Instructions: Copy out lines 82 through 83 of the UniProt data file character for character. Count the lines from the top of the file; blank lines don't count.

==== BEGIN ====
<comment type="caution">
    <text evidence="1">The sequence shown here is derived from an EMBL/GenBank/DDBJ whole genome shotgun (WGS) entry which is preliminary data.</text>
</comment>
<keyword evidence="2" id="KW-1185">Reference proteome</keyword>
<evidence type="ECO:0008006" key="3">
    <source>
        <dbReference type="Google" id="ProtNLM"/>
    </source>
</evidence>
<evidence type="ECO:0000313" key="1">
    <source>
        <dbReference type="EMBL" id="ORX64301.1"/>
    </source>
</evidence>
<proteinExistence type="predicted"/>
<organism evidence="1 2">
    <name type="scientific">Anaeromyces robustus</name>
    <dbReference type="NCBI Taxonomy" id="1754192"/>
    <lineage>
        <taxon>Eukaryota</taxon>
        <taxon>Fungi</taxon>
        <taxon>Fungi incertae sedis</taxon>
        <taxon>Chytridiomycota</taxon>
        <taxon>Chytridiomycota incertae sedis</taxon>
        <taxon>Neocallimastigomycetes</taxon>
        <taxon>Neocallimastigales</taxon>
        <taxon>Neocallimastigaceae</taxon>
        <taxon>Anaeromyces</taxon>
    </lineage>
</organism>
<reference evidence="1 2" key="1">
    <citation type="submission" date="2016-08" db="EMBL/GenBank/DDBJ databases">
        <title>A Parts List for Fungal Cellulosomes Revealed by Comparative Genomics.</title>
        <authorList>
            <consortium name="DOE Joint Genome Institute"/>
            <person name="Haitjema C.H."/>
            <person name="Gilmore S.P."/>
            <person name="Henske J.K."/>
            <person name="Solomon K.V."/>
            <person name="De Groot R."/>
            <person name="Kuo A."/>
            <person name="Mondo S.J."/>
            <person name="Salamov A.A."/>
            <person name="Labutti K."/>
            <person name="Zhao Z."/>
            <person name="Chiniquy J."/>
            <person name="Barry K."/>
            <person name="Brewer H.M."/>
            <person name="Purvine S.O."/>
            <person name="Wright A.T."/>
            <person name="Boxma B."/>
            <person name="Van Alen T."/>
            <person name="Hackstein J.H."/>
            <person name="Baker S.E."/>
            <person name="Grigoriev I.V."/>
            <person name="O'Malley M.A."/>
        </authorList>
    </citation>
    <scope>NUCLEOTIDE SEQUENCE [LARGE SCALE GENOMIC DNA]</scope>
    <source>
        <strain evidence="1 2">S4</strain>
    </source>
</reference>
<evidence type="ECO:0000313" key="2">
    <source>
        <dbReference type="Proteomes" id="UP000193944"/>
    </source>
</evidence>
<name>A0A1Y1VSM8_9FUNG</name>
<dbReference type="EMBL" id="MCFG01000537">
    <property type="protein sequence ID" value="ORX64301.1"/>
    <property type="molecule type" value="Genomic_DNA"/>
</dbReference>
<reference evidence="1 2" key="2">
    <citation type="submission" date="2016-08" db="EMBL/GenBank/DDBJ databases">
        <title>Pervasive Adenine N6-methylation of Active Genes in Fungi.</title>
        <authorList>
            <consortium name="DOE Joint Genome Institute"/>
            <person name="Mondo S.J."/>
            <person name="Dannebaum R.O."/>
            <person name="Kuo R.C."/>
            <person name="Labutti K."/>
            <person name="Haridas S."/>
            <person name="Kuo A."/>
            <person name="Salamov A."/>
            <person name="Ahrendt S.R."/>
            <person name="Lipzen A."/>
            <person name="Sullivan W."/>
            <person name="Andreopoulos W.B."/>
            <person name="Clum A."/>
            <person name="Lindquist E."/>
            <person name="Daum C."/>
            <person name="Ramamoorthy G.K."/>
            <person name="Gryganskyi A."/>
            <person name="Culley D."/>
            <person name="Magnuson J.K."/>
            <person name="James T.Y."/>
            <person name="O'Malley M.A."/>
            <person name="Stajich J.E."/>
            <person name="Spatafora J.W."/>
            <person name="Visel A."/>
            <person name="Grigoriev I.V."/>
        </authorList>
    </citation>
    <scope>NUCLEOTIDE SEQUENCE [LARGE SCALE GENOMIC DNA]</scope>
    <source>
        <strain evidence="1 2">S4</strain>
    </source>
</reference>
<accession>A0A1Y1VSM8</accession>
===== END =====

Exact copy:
            <person name="Labutti K."/>
            <person name="Haridas S."/>